While ever-evolving AI has revolutionized the world of wearables, that awesome computing power has a drawback: a cloud connection is usually necessary for complex processing. But what if you could hold that amazing AI capability in the palm of your hand — or, in this case, in your ear? That’s what the startup Femtosense says it has delivered with its tiny AI processor that measures just 1.5 by 2.2 mm and draws less than 1 mW. It was unveiled at CES 2023 with a demonstration of audio applications that use the chip for speech enhancement and noise suppression in earbuds, hearing aids, and other devices. Though the AI processor’s potential uses are more far-reaching.

Femtosense CEO Sam Fok says, “We are already working with partners and customers to evaluate and develop products that enable unprecedented features for small-state battery-powered wearables down to home security, televisions and even audio in vehicles, all with AI that requires much less power for even greater efficiency.” How does the processor deliver AI functionality without the considerable power that’s commonly necessary? Its makers say they use “sparse mathematics” to cut out the unnecessary work, increasing the chip’s efficiency and decreasing the need for power.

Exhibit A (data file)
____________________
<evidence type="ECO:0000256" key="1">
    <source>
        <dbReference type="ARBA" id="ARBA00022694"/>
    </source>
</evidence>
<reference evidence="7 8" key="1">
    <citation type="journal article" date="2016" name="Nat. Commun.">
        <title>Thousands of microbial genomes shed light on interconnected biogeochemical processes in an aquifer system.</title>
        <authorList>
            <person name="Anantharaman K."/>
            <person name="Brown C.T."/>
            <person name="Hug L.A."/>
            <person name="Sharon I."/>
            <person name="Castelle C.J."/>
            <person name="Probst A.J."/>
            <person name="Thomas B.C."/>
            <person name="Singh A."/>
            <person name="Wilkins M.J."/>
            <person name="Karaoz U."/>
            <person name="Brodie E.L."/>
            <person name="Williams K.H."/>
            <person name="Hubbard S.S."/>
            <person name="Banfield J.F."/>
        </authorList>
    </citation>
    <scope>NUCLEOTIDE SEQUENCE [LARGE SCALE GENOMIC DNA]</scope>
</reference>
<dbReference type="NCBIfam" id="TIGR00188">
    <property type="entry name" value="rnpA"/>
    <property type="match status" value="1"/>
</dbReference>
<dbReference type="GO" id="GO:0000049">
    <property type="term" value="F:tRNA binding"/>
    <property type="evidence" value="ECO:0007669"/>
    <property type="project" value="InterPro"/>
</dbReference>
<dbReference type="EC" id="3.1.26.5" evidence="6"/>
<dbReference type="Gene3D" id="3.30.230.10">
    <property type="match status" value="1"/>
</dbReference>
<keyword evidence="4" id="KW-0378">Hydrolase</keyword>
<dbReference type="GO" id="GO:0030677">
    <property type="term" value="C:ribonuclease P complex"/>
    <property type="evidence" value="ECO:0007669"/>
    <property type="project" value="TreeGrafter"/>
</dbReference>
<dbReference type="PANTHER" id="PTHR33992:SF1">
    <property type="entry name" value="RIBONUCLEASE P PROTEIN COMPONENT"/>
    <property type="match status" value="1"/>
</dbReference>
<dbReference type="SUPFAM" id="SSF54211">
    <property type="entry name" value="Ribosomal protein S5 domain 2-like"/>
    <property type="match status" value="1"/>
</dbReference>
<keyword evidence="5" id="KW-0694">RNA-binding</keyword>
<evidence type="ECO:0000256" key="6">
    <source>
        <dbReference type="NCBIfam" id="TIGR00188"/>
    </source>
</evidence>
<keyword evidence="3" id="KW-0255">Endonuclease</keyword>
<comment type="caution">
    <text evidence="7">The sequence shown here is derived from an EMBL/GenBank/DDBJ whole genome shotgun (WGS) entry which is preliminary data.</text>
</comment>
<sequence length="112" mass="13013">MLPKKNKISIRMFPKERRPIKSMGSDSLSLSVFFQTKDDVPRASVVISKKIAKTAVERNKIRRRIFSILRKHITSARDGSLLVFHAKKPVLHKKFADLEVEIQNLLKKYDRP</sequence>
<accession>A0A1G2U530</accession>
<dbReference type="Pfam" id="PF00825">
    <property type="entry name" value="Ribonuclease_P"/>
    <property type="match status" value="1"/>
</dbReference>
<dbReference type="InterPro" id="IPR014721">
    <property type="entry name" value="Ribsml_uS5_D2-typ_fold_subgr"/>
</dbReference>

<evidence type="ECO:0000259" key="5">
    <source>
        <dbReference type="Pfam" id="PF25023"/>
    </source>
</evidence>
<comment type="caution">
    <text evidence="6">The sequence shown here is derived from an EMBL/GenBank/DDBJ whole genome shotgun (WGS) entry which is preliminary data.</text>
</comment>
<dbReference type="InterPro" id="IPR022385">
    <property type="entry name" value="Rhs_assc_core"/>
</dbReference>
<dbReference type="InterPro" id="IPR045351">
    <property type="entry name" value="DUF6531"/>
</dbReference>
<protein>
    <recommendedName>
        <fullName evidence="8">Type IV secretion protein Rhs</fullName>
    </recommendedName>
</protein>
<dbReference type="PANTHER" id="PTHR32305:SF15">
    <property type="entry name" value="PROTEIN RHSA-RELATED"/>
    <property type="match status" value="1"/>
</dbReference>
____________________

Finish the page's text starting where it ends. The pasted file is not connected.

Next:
And at a lower cost than today’s high-end AI applications, which until now have been mostly limited to niche areas including flagship phones and data centers. Fok says, “We now have what consumer electronics manufacturers have been asking for: real silicon they can test to build compelling, highly efficient and affordable applications that just haven’t been possible until now.” Moving AI processing power from the cloud into chips does seem the likely direction that consumer electronics and ASICs (application-specific integrated circuits) are going, and Femtosense says it expects their processor to go into mass production this year.

The decision of Femtosense to first focus on wearables that enhance hearing brings a significant issue into sharp relief; according to the National Institutes of Health (NIH), about 1 in 8 people in America aged 12 and older suffers from hearing loss in both ears. Around 15% of U.S. adults aged 18 and over report that they have some hearing trouble, and the NIH estimates that around 28.8 million adults in America could benefit from hearing aids. Then there’s the earbud market, which the marketing research firm Market Research Future predicts will top $32 billion in the U.S. by the year 2030. And, thanks to innovation from companies including Femtosense, those in-ear devices will be packing lots of AI power.